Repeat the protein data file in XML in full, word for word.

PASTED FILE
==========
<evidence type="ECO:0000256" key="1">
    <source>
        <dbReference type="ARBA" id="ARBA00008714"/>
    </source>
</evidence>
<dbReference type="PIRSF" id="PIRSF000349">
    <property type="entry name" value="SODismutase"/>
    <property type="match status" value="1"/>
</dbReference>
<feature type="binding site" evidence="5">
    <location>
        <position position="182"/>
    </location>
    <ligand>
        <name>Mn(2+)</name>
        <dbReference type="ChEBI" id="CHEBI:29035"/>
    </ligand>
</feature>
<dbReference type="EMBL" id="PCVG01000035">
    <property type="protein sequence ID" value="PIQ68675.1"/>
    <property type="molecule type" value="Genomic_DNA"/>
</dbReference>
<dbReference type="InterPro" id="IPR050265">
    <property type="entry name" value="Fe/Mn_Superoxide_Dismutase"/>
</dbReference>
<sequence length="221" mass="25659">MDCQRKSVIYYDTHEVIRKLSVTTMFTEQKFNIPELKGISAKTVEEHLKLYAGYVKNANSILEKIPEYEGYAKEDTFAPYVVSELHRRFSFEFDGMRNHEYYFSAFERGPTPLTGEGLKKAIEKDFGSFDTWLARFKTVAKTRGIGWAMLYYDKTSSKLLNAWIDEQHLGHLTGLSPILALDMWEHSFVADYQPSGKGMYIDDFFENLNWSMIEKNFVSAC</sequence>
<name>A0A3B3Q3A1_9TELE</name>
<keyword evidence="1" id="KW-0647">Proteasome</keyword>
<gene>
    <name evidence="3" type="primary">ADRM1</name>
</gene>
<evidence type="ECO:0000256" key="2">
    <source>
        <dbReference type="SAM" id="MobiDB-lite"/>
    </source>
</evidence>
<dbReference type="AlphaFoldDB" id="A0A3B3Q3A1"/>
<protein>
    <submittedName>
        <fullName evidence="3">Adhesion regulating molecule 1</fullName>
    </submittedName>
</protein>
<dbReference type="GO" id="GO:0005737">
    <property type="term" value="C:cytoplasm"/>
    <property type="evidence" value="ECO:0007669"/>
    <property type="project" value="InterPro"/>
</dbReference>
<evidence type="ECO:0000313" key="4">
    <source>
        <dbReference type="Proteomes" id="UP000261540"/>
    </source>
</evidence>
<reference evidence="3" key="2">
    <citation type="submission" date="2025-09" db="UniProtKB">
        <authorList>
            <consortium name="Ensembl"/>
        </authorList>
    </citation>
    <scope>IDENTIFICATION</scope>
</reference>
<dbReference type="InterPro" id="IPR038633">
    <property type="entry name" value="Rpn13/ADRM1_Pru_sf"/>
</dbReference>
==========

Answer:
<evidence type="ECO:0000256" key="1">
    <source>
        <dbReference type="ARBA" id="ARBA00008714"/>
    </source>
</evidence>
<dbReference type="PIRSF" id="PIRSF000349">
    <property type="entry name" value="SODismutase"/>
    <property type="match status" value="1"/>
</dbReference>
<feature type="binding site" evidence="5">
    <location>
        <position position="182"/>
    </location>
    <ligand>
        <name>Mn(2+)</name>
        <dbReference type="ChEBI" id="CHEBI:29035"/>
    </ligand>
</feature>
<dbReference type="EMBL" id="PCVG01000035">
    <property type="protein sequence ID" value="PIQ68675.1"/>
    <property type="molecule type" value="Genomic_DNA"/>
</dbReference>
<dbReference type="InterPro" id="IPR050265">
    <property type="entry name" value="Fe/Mn_Superoxide_Dismutase"/>
</dbReference>
<sequence length="221" mass="25659">MDCQRKSVIYYDTHEVIRKLSVTTMFTEQKFNIPELKGISAKTVEEHLKLYAGYVKNANSILEKIPEYEGYAKEDTFAPYVVSELHRRFSFEFDGMRNHEYYFSAFERGPTPLTGEGLKKAIEKDFGSFDTWLARFKTVAKTRGIGWAMLYYDKTSSKLLNAWIDEQHLGHLTGLSPILALDMWEHSFVADYQPSGKGMYIDDFFENLNWSMIEKNFVSAC</sequence>
<name>A0A3B3Q3A1_9TELE</name>
<keyword evidence="1" id="KW-0647">Proteasome</keyword>
<gene>
    <name evidence="3" type="primary">ADRM1</name>
</gene>
<evidence type="ECO:0000256" key="2">
    <source>
        <dbReference type="SAM" id="MobiDB-lite"/>
    </source>
</evidence>
<dbReference type="AlphaFoldDB" id="A0A3B3Q3A1"/>
<protein>
    <submittedName>
        <fullName evidence="3">Adhesion regulating molecule 1</fullName>
    </submittedName>
</protein>
<dbReference type="GO" id="GO:0005737">
    <property type="term" value="C:cytoplasm"/>
    <property type="evidence" value="ECO:0007669"/>
    <property type="project" value="InterPro"/>
</dbReference>
<evidence type="ECO:0000313" key="4">
    <source>
        <dbReference type="Proteomes" id="UP000261540"/>
    </source>
</evidence>
<reference evidence="3" key="2">
    <citation type="submission" date="2025-09" db="UniProtKB">
        <authorList>
            <consortium name="Ensembl"/>
        </authorList>
    </citation>
    <scope>IDENTIFICATION</scope>
</reference>
<dbReference type="InterPro" id="IPR038633">
    <property type="entry name" value="Rpn13/ADRM1_Pru_sf"/>
</dbReference>